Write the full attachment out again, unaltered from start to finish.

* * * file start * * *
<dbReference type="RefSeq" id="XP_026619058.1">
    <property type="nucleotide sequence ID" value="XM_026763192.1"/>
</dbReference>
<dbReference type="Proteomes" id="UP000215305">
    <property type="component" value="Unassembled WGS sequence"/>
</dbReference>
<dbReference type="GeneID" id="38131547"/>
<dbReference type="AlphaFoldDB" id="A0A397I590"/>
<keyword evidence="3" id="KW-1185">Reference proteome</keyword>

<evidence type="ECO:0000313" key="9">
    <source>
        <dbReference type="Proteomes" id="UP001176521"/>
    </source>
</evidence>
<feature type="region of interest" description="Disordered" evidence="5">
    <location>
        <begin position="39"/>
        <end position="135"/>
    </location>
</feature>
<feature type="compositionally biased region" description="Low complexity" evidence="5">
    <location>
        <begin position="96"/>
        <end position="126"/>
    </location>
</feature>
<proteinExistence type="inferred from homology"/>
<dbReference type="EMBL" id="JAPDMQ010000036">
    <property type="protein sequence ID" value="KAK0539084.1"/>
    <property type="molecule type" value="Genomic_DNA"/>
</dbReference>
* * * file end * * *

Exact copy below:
<dbReference type="RefSeq" id="XP_026619058.1">
    <property type="nucleotide sequence ID" value="XM_026763192.1"/>
</dbReference>
<dbReference type="Proteomes" id="UP000215305">
    <property type="component" value="Unassembled WGS sequence"/>
</dbReference>
<dbReference type="GeneID" id="38131547"/>
<dbReference type="AlphaFoldDB" id="A0A397I590"/>
<keyword evidence="3" id="KW-1185">Reference proteome</keyword>

<evidence type="ECO:0000313" key="9">
    <source>
        <dbReference type="Proteomes" id="UP001176521"/>
    </source>
</evidence>
<feature type="region of interest" description="Disordered" evidence="5">
    <location>
        <begin position="39"/>
        <end position="135"/>
    </location>
</feature>
<feature type="compositionally biased region" description="Low complexity" evidence="5">
    <location>
        <begin position="96"/>
        <end position="126"/>
    </location>
</feature>
<proteinExistence type="inferred from homology"/>
<dbReference type="EMBL" id="JAPDMQ010000036">
    <property type="protein sequence ID" value="KAK0539084.1"/>
    <property type="molecule type" value="Genomic_DNA"/>
</dbReference>